While another interview guide may focus on researching the company or getting past the phone screen, this one goes a step further.

These tips are tools you can use to be more confident and go toe-to-toe with the smartest people in the room.

(Not getting enough interviews? Upgrade your resume with the experts at TopResume. Or find industry tested formats created by the pros at Resume.io. Now back to the guide.)

Here’s the first and most important step:

Visualize Your Day From Start to Finish

Close your eyes and see yourself entering the building where you’ll be having your interview. You wait in the lobby, and soon the hiring manager comes to greet you. From there, you’ll walk to an open office where two other employees await you.

During the meeting you’re poised. You make great eye contact, and you speak with confidence. The conversation is flowing and you are well prepared with answers and questions of your own.

Can you see it? That was a short practice in visualization. Some of the best interviews I’ve ever had resulted in me seeing the interview before I ever actually do it. I like to visualize everything from the phone interview, to the first meeting, the negotiations, and down to when I accept the offer.

ursula black woman in tech professional peace sign
Ursula Lauriston, Editor

Research the Company and the Role

Reviewing the company website is the beginning, not the end, of your research. I like to use a top-down approach. I’ll start with the executive members of an organization and work my way down.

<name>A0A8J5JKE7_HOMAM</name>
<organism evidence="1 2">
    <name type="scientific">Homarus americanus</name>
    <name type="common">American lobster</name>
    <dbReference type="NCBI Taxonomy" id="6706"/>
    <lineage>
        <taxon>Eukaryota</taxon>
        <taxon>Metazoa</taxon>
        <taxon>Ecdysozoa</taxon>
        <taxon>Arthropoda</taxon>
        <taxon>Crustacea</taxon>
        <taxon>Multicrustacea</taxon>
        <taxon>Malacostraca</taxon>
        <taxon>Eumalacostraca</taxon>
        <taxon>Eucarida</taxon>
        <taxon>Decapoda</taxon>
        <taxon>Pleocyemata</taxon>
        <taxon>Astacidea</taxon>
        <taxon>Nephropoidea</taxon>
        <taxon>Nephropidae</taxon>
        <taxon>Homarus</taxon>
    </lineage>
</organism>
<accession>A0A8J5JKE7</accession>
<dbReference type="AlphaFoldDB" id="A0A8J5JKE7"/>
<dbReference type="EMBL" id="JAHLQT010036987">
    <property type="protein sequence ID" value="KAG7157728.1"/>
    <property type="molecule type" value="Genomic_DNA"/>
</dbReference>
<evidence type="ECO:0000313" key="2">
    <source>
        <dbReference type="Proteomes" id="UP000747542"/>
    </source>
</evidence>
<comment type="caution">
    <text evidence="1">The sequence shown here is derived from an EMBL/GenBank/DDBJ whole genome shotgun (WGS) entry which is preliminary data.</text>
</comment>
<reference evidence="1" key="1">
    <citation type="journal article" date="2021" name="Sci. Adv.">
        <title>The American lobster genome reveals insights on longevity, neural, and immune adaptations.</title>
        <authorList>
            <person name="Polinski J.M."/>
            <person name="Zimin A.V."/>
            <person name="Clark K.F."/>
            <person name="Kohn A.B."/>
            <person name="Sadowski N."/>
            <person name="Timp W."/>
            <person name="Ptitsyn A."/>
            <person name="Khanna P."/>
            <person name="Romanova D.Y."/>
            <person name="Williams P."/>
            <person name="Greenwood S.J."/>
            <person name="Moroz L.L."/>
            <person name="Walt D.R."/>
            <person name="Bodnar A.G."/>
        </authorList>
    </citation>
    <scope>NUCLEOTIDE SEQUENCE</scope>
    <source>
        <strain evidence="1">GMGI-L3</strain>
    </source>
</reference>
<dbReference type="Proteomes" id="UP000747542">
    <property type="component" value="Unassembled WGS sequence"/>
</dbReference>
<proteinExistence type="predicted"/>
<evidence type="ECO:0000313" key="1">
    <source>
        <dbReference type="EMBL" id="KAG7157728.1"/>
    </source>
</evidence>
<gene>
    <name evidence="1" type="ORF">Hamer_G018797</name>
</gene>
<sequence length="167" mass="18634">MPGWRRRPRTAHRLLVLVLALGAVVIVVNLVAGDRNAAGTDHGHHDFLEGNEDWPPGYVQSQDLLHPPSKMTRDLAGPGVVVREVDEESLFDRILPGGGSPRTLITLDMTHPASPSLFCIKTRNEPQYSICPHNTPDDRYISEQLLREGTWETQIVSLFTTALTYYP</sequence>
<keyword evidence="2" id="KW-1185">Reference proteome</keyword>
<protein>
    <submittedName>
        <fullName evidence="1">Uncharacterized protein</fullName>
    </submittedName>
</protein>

Who is the CEO? Have they been mentioned in the news recently? What are the company’s  core values and unique value proposition in the market? What is the company culture like? Use websites like Glassdoor and FairyGodBoss to read reviews and gain insights on the interview process.

Use These Practice Interview Questions

Walk me through your resume.

Why are you leaving your current position?

What interests you about this opening?

Why do you want to work here? (Or why do you want this job?)

What’s your biggest weakness?

What’s your biggest strength?

What experience do you have with (a certain software, managing teams, etc)?

Tell me about a time when… (you took a risk, you had to deal with a difficult coworker and how you handled it, when you took initiative, etc).

What are your salary expectations?

Questions to Ask During the Interview

What would success look like in the first 90 days in this position?

What’s the most important technical skill needed in this position?

What are the biggest challenges the person in this position will face?

How would you describe your management style?

Can you describe a typical day or week in the position?

How will the success be measured in this position?

Do you have any reservations about my fit for the position that I could address?

How would you describe the culture here?

When will you be making a hiring decision?

Bringing It All Together

Still nervous? Don’t sweat it. Keep in mind your potential employer is as exhausted from searching for a candidate as you are from job searching. He or she wants to hire you. All you have to do is remove their reservations about hiring you in the first place.

Not getting enough interviews to begin with? You may need a resume refresh. Whether you’re starting from scratch, need an update, or want a “done for you” option, I recommend working with the extremely affordable and quality resume writers at TopResume or finding an industry-tested template at Resume.io.